Critic Reviews



Based on 31 critic reviews provided by
Village Voice
Nima Nourizadeh’s American Ultra is a bloody valentine attached to a bomb. It’s violent, brash, inventive and horrific, and perhaps the most romantic film of the year.
Check your brain at the popcorn-butter pump in the lobby and enjoy it.
Screen International
Part stoner comedy, midnight movie, outsiders’ love story and ultraviolent B-movie, this intriguing film is given real soul by stars Jesse Eisenberg and Kristen Stewart, even if director Nima Nourizadeh’s ambitions end up being more laudable than the results.
The bone-crunching action and relentlessly blood-letting feels out of place, and as those sequences start appearing with more frequency, the film loses much of its rangy charm.
A genre mash that's mildly amusing until it can't think of anything else to do besides flop around in the deep end of conspicuous gore.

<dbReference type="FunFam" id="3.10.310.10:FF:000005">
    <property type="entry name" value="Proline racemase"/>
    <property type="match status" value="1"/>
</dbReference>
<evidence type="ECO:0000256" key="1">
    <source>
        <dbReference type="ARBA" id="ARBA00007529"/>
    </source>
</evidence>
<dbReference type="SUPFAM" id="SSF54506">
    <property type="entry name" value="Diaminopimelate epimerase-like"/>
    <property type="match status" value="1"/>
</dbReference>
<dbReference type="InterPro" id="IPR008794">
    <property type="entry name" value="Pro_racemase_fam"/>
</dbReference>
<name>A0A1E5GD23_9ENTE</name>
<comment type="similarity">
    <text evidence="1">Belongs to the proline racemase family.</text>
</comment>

Too often plays like an earnest yet unsatisfying adaptation of a cult graphic novel, with most of the charm lost in translation.
Nourizadeh and Landis are clearly going for a Tarantino level of blood-soaked dark humor, and while their cast is game, the film’s bursts of violence grow tiresome as its plot gets more and more ludicrous and hard to swallow.
Time Out
Artless and unpleasant, this is the kind of late-summer swill that gives August a bad name.
The Guardian
Unfortunately both Eisenberg and Stewart, both frequently brilliant, are on unsure footing here. The movie simply doesn't know if it wants to be Jason Bourne or Cheech and Chong.
American Ultra hopes to leave you both shellshocked and blissfully stoned, but as perfect storm of aggressively repulsive choices, it’s a queasy bad trip worth avoiding at all costs.

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